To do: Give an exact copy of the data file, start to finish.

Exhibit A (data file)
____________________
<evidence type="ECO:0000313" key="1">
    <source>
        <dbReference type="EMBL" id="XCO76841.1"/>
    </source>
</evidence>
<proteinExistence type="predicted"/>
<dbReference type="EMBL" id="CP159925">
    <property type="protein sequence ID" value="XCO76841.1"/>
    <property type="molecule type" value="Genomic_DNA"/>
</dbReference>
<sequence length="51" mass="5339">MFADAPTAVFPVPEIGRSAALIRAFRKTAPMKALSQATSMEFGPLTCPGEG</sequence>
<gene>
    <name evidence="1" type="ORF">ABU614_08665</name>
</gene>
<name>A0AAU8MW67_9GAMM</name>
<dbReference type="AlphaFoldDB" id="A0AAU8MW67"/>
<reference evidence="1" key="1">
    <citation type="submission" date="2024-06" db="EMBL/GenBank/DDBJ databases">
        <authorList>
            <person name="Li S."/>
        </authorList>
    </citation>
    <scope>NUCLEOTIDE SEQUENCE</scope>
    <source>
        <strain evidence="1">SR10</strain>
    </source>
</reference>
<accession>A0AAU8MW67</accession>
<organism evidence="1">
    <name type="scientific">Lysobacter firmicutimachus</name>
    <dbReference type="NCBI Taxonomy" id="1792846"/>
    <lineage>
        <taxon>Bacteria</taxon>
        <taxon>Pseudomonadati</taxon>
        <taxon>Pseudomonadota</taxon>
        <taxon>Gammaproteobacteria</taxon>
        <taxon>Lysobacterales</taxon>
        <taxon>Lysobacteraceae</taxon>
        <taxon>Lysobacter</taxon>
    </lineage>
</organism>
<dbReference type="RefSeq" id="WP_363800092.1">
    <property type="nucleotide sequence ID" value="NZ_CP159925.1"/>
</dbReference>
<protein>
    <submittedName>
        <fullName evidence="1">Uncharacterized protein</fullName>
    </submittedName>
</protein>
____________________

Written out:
<evidence type="ECO:0000313" key="1">
    <source>
        <dbReference type="EMBL" id="XCO76841.1"/>
    </source>
</evidence>
<proteinExistence type="predicted"/>
<dbReference type="EMBL" id="CP159925">
    <property type="protein sequence ID" value="XCO76841.1"/>
    <property type="molecule type" value="Genomic_DNA"/>
</dbReference>
<sequence length="51" mass="5339">MFADAPTAVFPVPEIGRSAALIRAFRKTAPMKALSQATSMEFGPLTCPGEG</sequence>
<gene>
    <name evidence="1" type="ORF">ABU614_08665</name>
</gene>
<name>A0AAU8MW67_9GAMM</name>
<dbReference type="AlphaFoldDB" id="A0AAU8MW67"/>
<reference evidence="1" key="1">
    <citation type="submission" date="2024-06" db="EMBL/GenBank/DDBJ databases">
        <authorList>
            <person name="Li S."/>
        </authorList>
    </citation>
    <scope>NUCLEOTIDE SEQUENCE</scope>
    <source>
        <strain evidence="1">SR10</strain>
    </source>
</reference>
<accession>A0AAU8MW67</accession>
<organism evidence="1">
    <name type="scientific">Lysobacter firmicutimachus</name>
    <dbReference type="NCBI Taxonomy" id="1792846"/>
    <lineage>
        <taxon>Bacteria</taxon>
        <taxon>Pseudomonadati</taxon>
        <taxon>Pseudomonadota</taxon>
        <taxon>Gammaproteobacteria</taxon>
        <taxon>Lysobacterales</taxon>
        <taxon>Lysobacteraceae</taxon>
        <taxon>Lysobacter</taxon>
    </lineage>
</organism>
<dbReference type="RefSeq" id="WP_363800092.1">
    <property type="nucleotide sequence ID" value="NZ_CP159925.1"/>
</dbReference>
<protein>
    <submittedName>
        <fullName evidence="1">Uncharacterized protein</fullName>
    </submittedName>
</protein>